Driving business resilience as a CIO: It's all about people

“An adaptive business model that has employee experience at its core is the key to building business resilience, creating sustainable competitive advantage, and scaling effectively in times of disruption.” 

This is one of the key findings of a new commissioned study by Forrester Consulting, on behalf of Elastic. As VP of Global IT at Elastic, I’ve read the study with great interest – not least because it’s based on a survey of my peers, some 1,000 IT leaders from around the world. 

Many of the study’s findings resonate strongly with me. For everybody, the last year has been a true test of adaptivity and resilience in the face of disruption. But it strikes me that IT leaders have faced a raft of very specific challenges during this global pandemic. 

Collectively, CIOs and IT leaders were responsible for getting millions of employees working from home, many for the first time, with the tools, data, and support they need to stay productive. And many achieved this at short notice, on tight budgets.  

Now that it’s time to look to the future, reset strategy, and rebuild organizational resilience for the post-pandemic age, I feel strongly we should be guided by the lessons of the recent past in reimagining the CIO role for the future. So what does it mean to be an adaptive business with employee experience at its core?

Distributed from day one

Here, I have some insight to offer, since Elastic has operated with a distributed workforce since day one and has always made employee experience a top priority. Even before the pandemic hit, we had nearly 90% of our 2,000-plus employees working fully remote, from shared workspaces, or a hybrid of remote and office-based. But even though we were more prepared than other organizations for this situation, the impact of COVID-19 fueled our adoption of new tools and drove an evolution of business practices that we would keep even if the virus disappeared overnight. 

Every step along the way, I’ve worked closely with Leah Sutton, our company’s senior vice president of global HR, because building a resilient organization that can adapt flexibly and pivot quickly is all about people. As the heads of HR and IT, Leah and I have worked together on a wide range of projects, with one goal in mind: 

How can we give Elastic employees the technology tools, information, and support they need to feel engaged and to do their best work?

Take, for example, our implementation of Elastic’s own technology, Workplace Search. As the Forrester Consulting study shows, many IT leaders are focused on helping employees get answers and help, anytime and anywhere. And like most organizations, Elastic has an abundance of content sources and applications in its IT environment. Workplace Search makes it easy for employees to identify and access what they need by unifying all the content platforms they use. Without this technology, we might be forcing them to embark on regular, unnecessary, and potentially frustrating needle-in-a-haystack hunts. 

IT leaders just like me – and the 1,000 respondents to our survey – have a new role to play: not just as the leader of corporate IT, but also as an active partner in steering cross-departmental vitality, growth, and longevity for employees.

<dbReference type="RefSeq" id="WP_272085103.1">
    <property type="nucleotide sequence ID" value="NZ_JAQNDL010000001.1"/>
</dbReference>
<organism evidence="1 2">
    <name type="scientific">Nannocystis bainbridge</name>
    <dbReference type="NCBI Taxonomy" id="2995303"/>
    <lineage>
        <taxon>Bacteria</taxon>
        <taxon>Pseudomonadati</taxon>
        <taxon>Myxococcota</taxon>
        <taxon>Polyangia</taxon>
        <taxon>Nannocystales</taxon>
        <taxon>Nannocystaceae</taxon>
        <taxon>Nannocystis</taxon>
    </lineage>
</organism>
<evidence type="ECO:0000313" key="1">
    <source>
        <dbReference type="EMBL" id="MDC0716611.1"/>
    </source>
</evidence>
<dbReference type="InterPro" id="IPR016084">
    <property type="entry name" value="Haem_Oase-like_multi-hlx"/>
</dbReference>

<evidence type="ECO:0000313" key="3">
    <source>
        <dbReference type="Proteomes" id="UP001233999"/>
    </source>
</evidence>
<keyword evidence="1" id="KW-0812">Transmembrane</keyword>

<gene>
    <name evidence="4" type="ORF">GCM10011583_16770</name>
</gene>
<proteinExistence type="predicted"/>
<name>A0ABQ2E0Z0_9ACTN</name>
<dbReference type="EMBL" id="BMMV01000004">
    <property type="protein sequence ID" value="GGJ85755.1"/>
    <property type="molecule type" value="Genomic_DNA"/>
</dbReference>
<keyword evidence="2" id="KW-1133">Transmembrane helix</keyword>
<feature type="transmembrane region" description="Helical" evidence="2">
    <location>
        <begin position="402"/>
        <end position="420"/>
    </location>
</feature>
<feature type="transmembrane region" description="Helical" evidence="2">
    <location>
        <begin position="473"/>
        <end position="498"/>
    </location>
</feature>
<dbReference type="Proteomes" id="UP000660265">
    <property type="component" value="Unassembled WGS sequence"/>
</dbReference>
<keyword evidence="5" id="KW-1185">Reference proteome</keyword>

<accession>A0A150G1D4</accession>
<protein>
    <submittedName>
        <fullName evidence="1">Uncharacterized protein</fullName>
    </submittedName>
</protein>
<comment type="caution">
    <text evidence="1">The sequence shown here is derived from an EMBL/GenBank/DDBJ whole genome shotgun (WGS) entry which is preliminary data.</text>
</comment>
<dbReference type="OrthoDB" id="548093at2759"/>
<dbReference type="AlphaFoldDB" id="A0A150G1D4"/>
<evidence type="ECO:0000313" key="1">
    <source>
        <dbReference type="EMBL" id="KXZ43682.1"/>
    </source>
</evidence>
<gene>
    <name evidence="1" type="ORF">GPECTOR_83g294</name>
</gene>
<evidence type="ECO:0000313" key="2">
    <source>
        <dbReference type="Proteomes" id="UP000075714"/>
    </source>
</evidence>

We’ve also leveraged our endpoint security products to ensure we’re effectively managing cyber risk, and we’ve teamed up on cyber threat training for employees — vital during a period that saw a surge in ransomware and phishing attacks designed to ensnare unsuspecting victims by appearing to offer help, advice, and necessary steps regarding COVID-19. 

Another example is our provision of access to Ginger, an on-demand mental healthcare service, and flexibility in working arrangements to cope with homeschooling or caring for family members. And when employees need to go into an office for any reason, we use the desk-booking app Robin to manage the reduced number of seats available and ensure safe distancing. Here at Elastic, in addition to my role as VP of global IT, I’m an executive sponsor of employee well-being programs. For me, supporting employees in this way is just as important as my work in ensuring they have the tools they need to succeed. 

It’s all about empathy

Empathetic leadership is a big theme in the Forrester Consulting study, which urges IT leaders to put people at the heart of technology decisions, whether that’s from a work, personal, or wellness level. I completely agree. 

And if you’re thinking this sounds expensive, especially at a time when many IT leaders are facing reduced IT budgets, then think again. In my experience, what this situation calls for is a more thoughtful approach to ensuring that the investments you do make are laser-focused on key enablers. Your watchwords here are automation and simplification. How can you automate to reduce manual processing? How can you simplify to eliminate unnecessary steps from business workflows? In other words, how can you take low-cost steps to make life better for employees?

Last year, for example, we spent time reinventing our quote-to-cash function at Elastic using this approach. While this work didn’t require huge financial investment, it still brought significant benefits for our go-to-market teams, the customers they serve, and employees in our back-office functions. 

And that, really, is what it’s all about. Having spent the better part of a year reacting to market changes, CIOs will soon resume a more proactive posture as they take a driving seat in reimagining employee experience for the hybrid ways of working that will emerge post-pandemic.

Read the full findings in the report, The Changing Role of the IT Leader.